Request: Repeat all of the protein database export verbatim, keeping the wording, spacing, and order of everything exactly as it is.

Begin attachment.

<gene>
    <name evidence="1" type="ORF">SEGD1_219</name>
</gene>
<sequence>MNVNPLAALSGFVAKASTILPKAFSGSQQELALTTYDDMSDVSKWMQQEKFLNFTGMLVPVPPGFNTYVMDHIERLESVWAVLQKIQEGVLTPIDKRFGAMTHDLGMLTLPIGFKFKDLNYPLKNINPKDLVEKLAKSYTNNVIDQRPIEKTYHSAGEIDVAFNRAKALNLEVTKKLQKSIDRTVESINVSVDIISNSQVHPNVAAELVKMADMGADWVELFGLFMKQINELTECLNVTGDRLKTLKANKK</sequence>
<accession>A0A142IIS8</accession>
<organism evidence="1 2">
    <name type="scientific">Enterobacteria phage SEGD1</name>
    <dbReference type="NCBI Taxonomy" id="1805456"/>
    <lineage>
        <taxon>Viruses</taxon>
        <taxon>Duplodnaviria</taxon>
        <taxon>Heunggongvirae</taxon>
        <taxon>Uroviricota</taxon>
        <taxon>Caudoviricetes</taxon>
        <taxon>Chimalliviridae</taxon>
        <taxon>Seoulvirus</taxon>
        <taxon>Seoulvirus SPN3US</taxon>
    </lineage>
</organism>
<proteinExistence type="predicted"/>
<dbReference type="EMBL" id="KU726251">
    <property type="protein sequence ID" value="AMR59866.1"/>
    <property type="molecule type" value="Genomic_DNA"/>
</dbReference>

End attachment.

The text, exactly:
<gene>
    <name evidence="1" type="ORF">SEGD1_219</name>
</gene>
<sequence>MNVNPLAALSGFVAKASTILPKAFSGSQQELALTTYDDMSDVSKWMQQEKFLNFTGMLVPVPPGFNTYVMDHIERLESVWAVLQKIQEGVLTPIDKRFGAMTHDLGMLTLPIGFKFKDLNYPLKNINPKDLVEKLAKSYTNNVIDQRPIEKTYHSAGEIDVAFNRAKALNLEVTKKLQKSIDRTVESINVSVDIISNSQVHPNVAAELVKMADMGADWVELFGLFMKQINELTECLNVTGDRLKTLKANKK</sequence>
<accession>A0A142IIS8</accession>
<organism evidence="1 2">
    <name type="scientific">Enterobacteria phage SEGD1</name>
    <dbReference type="NCBI Taxonomy" id="1805456"/>
    <lineage>
        <taxon>Viruses</taxon>
        <taxon>Duplodnaviria</taxon>
        <taxon>Heunggongvirae</taxon>
        <taxon>Uroviricota</taxon>
        <taxon>Caudoviricetes</taxon>
        <taxon>Chimalliviridae</taxon>
        <taxon>Seoulvirus</taxon>
        <taxon>Seoulvirus SPN3US</taxon>
    </lineage>
</organism>
<proteinExistence type="predicted"/>
<dbReference type="EMBL" id="KU726251">
    <property type="protein sequence ID" value="AMR59866.1"/>
    <property type="molecule type" value="Genomic_DNA"/>
</dbReference>